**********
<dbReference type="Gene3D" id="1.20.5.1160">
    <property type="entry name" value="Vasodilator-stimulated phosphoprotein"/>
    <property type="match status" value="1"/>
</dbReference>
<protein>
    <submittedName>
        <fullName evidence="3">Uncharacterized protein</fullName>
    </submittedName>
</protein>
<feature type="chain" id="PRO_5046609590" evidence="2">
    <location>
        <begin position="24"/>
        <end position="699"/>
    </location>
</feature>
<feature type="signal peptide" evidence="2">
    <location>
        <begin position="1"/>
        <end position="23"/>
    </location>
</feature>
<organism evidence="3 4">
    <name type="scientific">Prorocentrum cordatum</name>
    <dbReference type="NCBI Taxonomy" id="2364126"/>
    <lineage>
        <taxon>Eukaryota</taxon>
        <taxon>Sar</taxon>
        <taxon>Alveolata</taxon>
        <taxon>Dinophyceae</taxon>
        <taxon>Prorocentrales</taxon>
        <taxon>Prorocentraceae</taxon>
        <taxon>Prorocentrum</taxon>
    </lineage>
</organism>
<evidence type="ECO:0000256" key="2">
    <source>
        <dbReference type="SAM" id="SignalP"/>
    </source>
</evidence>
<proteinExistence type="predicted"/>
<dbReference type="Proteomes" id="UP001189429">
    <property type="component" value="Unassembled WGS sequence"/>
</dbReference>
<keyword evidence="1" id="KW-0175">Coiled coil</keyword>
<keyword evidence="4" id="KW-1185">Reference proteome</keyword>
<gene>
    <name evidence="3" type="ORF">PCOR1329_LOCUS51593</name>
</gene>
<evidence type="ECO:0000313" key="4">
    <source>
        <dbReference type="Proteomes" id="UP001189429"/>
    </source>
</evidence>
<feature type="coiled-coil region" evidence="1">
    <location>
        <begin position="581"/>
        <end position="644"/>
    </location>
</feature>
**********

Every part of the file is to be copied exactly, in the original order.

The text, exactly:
<dbReference type="Gene3D" id="1.20.5.1160">
    <property type="entry name" value="Vasodilator-stimulated phosphoprotein"/>
    <property type="match status" value="1"/>
</dbReference>
<protein>
    <submittedName>
        <fullName evidence="3">Uncharacterized protein</fullName>
    </submittedName>
</protein>
<feature type="chain" id="PRO_5046609590" evidence="2">
    <location>
        <begin position="24"/>
        <end position="699"/>
    </location>
</feature>
<feature type="signal peptide" evidence="2">
    <location>
        <begin position="1"/>
        <end position="23"/>
    </location>
</feature>
<organism evidence="3 4">
    <name type="scientific">Prorocentrum cordatum</name>
    <dbReference type="NCBI Taxonomy" id="2364126"/>
    <lineage>
        <taxon>Eukaryota</taxon>
        <taxon>Sar</taxon>
        <taxon>Alveolata</taxon>
        <taxon>Dinophyceae</taxon>
        <taxon>Prorocentrales</taxon>
        <taxon>Prorocentraceae</taxon>
        <taxon>Prorocentrum</taxon>
    </lineage>
</organism>
<evidence type="ECO:0000256" key="2">
    <source>
        <dbReference type="SAM" id="SignalP"/>
    </source>
</evidence>
<proteinExistence type="predicted"/>
<dbReference type="Proteomes" id="UP001189429">
    <property type="component" value="Unassembled WGS sequence"/>
</dbReference>
<keyword evidence="1" id="KW-0175">Coiled coil</keyword>
<keyword evidence="4" id="KW-1185">Reference proteome</keyword>
<gene>
    <name evidence="3" type="ORF">PCOR1329_LOCUS51593</name>
</gene>
<evidence type="ECO:0000313" key="4">
    <source>
        <dbReference type="Proteomes" id="UP001189429"/>
    </source>
</evidence>
<feature type="coiled-coil region" evidence="1">
    <location>
        <begin position="581"/>
        <end position="644"/>
    </location>
</feature>